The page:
Once the composition was set, and typography was carefully chosen, I couldn’t avoid it anymore. I had to address color. Honestly, I was dragging my feet when it came to developing color. Yellowbird Original is super minimal. The bottles are white, with black text, and an accent color relating to flavor. Conversely, Yellowbird Organic is ALL ABOUT COLOR. The labels feature colorful paintings on a colored background. They’re vibrant and completely different from the original line. I knew Hot Dip would fall under the Yellowbird Organic umbrella, so I knew it would be more color-forward than the original line. I struggled to find a way to make it feel unique though. If I colored the illustrations accurately, it would look too similar to the sauces. My first reference point was oilcloth designs. I loved the approach to shading, and it felt very reminiscent of our branding.

I changed the colors on Hot Dip Jalapeño one hundred times before stoping and reflecting on what I knew about color theory. I remembered a piece of surrealist installation art by Sandy Skoglund that immediatly brought everything into perspective. Her A Breeze At Work (1987) puts a forrest in the middle of a mundane office scene. That in itself is super creative, but her approach to color is what really stuck with me. The leaves on the trees were blue. There was this monochromatic scene that was visually disrupted by these large blue leaves. This was the exact approach I wanted to take to seperate Hot Dip from not only Yellowbird’s existing lines, but from other refrigerated dip competitors, as well.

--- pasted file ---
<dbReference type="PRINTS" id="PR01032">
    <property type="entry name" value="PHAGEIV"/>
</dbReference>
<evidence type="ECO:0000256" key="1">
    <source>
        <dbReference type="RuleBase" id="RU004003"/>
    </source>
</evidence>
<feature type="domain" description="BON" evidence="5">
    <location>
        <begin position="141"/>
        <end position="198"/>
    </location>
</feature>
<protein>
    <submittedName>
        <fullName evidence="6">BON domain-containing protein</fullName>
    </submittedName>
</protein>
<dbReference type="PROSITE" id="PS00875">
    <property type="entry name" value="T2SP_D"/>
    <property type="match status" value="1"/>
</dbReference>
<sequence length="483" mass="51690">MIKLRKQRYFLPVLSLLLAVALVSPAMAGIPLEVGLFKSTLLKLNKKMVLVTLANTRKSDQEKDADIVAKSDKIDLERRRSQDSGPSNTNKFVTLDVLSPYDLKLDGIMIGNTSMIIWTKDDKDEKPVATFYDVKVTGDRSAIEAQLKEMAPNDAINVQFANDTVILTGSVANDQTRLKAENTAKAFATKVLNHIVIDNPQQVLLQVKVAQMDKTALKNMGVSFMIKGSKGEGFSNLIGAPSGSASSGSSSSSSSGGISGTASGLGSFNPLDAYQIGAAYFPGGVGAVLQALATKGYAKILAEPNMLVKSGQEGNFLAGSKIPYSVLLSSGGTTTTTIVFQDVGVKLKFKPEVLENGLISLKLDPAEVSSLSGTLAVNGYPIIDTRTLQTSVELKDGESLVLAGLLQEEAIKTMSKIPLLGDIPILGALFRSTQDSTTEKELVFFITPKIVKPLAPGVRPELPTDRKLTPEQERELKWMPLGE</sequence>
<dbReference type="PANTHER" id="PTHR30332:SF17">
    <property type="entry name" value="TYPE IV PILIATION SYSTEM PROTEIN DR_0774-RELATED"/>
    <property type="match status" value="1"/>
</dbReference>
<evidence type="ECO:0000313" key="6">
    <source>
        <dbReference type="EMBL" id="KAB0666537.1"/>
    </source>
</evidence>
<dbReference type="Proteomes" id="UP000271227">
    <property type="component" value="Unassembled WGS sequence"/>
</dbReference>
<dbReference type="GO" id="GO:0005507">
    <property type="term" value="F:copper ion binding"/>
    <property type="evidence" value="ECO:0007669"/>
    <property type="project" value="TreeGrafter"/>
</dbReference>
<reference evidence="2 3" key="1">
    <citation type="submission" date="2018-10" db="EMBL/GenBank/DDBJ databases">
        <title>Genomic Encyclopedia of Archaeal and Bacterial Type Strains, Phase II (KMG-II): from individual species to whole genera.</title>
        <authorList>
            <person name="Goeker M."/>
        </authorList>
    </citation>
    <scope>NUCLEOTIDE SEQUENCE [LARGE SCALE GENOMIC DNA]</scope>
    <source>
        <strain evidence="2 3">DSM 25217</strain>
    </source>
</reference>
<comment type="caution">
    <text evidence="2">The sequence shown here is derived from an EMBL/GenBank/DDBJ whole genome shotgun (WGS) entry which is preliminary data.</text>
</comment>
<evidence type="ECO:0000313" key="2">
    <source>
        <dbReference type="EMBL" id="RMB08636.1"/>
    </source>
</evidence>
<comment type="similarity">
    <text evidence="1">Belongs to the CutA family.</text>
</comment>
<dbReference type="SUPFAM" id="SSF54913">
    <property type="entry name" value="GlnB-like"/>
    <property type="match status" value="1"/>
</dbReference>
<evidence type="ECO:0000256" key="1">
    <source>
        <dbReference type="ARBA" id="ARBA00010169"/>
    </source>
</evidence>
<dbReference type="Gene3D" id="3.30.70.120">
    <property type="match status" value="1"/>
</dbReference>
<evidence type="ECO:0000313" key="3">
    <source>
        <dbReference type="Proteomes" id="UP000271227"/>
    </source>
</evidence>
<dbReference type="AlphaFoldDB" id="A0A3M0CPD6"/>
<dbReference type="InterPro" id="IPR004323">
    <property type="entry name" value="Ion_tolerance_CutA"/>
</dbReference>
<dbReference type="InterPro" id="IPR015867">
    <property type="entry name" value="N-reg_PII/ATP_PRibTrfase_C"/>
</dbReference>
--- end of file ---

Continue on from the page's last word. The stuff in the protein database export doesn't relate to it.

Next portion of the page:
Once the labels were designed, there was a slew of other collateral that needed to be ready for launch. We needed a new landing page for the website, product photography to advertise on social media, and animations. The labels were truly the tip of the iceberg, because below the surface of the water, our work was cut out for us. I worked with my art director to create a wireframe of the landing page we’d use as the base for Hot Dip. It’s a refrigerated dip, so we didn’t have to worry about e-commerce, luckily. We mostly had to address the who, what, where, and why of the new product. Once the wireframe was set, it was my job to get to coding.